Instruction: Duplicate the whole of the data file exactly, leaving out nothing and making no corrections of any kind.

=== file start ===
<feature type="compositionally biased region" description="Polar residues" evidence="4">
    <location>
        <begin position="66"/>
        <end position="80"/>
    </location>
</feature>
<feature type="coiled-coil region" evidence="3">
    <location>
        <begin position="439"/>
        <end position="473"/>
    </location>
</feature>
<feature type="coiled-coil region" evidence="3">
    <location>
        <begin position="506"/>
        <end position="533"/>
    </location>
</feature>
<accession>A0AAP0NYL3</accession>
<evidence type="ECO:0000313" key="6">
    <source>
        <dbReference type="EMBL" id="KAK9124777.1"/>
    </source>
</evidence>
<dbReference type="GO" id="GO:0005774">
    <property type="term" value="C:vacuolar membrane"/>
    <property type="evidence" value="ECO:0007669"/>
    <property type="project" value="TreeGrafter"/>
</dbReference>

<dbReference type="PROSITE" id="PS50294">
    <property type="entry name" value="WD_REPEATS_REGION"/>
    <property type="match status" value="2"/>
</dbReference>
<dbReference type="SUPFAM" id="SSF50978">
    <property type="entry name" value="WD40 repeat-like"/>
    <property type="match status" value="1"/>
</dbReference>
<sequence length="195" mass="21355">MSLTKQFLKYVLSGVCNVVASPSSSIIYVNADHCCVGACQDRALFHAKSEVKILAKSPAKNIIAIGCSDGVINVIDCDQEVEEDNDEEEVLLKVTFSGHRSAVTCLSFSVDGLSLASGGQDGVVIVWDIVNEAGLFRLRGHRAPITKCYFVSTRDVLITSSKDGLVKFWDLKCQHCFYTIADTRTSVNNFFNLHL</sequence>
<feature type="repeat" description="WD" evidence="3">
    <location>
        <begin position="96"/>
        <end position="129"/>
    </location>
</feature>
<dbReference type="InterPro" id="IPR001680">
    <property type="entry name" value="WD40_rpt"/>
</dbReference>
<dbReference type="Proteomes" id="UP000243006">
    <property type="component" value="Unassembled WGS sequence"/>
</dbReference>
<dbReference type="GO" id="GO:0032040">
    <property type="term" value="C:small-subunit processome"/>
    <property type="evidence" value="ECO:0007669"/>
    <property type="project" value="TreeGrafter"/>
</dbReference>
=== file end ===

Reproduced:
<feature type="compositionally biased region" description="Polar residues" evidence="4">
    <location>
        <begin position="66"/>
        <end position="80"/>
    </location>
</feature>
<feature type="coiled-coil region" evidence="3">
    <location>
        <begin position="439"/>
        <end position="473"/>
    </location>
</feature>
<feature type="coiled-coil region" evidence="3">
    <location>
        <begin position="506"/>
        <end position="533"/>
    </location>
</feature>
<accession>A0AAP0NYL3</accession>
<evidence type="ECO:0000313" key="6">
    <source>
        <dbReference type="EMBL" id="KAK9124777.1"/>
    </source>
</evidence>
<dbReference type="GO" id="GO:0005774">
    <property type="term" value="C:vacuolar membrane"/>
    <property type="evidence" value="ECO:0007669"/>
    <property type="project" value="TreeGrafter"/>
</dbReference>

<dbReference type="PROSITE" id="PS50294">
    <property type="entry name" value="WD_REPEATS_REGION"/>
    <property type="match status" value="2"/>
</dbReference>
<dbReference type="SUPFAM" id="SSF50978">
    <property type="entry name" value="WD40 repeat-like"/>
    <property type="match status" value="1"/>
</dbReference>
<sequence length="195" mass="21355">MSLTKQFLKYVLSGVCNVVASPSSSIIYVNADHCCVGACQDRALFHAKSEVKILAKSPAKNIIAIGCSDGVINVIDCDQEVEEDNDEEEVLLKVTFSGHRSAVTCLSFSVDGLSLASGGQDGVVIVWDIVNEAGLFRLRGHRAPITKCYFVSTRDVLITSSKDGLVKFWDLKCQHCFYTIADTRTSVNNFFNLHL</sequence>
<feature type="repeat" description="WD" evidence="3">
    <location>
        <begin position="96"/>
        <end position="129"/>
    </location>
</feature>
<dbReference type="InterPro" id="IPR001680">
    <property type="entry name" value="WD40_rpt"/>
</dbReference>
<dbReference type="Proteomes" id="UP000243006">
    <property type="component" value="Unassembled WGS sequence"/>
</dbReference>
<dbReference type="GO" id="GO:0032040">
    <property type="term" value="C:small-subunit processome"/>
    <property type="evidence" value="ECO:0007669"/>
    <property type="project" value="TreeGrafter"/>
</dbReference>